A Natural History of Human Morality

From the Publisher – 



Michael Tomasello reconstructs how early humans gradually became an ultra-cooperative and, eventually, a moral species.

There were two key evolutionary steps, each founded on a new way that individuals could act together as a plural agent “we”. The first step occurred as ecological challenges forced early humans to forage together collaboratively or die. To coordinate these collaborative activities, humans evolved cognitive skills of joint intentionality, ensuring that both partners knew together the normative standards governing each role. To reduce risk, individuals could make an explicit joint commitment that “we” forage together and share the spoils together as equally deserving partners, based on shared senses of trust, respect, and responsibility. The second step occurred as human populations grew and the division of labor became more complex. Distinct cultural groups emerged that demanded from members loyalty, conformity, and cultural identity. In becoming members of a new cultural “we”, modern humans evolved cognitive skills of collective intentionality, resulting in culturally created and objectified norms of right and wrong that everyone in the group saw as legitimate morals for anyone who would be one of “us”.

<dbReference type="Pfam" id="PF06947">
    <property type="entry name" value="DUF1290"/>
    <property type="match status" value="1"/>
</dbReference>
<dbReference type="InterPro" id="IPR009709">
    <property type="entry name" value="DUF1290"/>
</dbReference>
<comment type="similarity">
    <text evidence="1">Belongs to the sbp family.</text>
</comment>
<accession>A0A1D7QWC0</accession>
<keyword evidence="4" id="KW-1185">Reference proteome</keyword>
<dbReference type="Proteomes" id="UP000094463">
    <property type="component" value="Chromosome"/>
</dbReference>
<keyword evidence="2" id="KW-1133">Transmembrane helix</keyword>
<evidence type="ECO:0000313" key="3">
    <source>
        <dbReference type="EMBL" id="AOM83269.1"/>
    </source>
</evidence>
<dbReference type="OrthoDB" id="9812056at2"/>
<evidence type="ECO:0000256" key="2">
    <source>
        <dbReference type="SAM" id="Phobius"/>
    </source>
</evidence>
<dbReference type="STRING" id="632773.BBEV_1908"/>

As a result of this two-stage process, contemporary humans possess both a second-personal morality for face-to-face engagement with individuals and a group-minded “objective” morality that obliges them to the moral community as a whole.


Becoming Human – A theory of Ontogeny

From the Publisher –


A radical reconsideration of how we develop the qualities that make us human, based on decades of cutting-edge experimental work by the former director of the Max Planck Institute for Evolutionary Anthropology.

Virtually all theories of how humans have become such a distinctive species focus on evolution. Here, Michael Tomasello proposes a complementary theory of human uniqueness, focused on development. Building on the seminal ideas of Vygotsky, his data-driven model explains how those things that make us most human are constructed during the first years of a child’s life.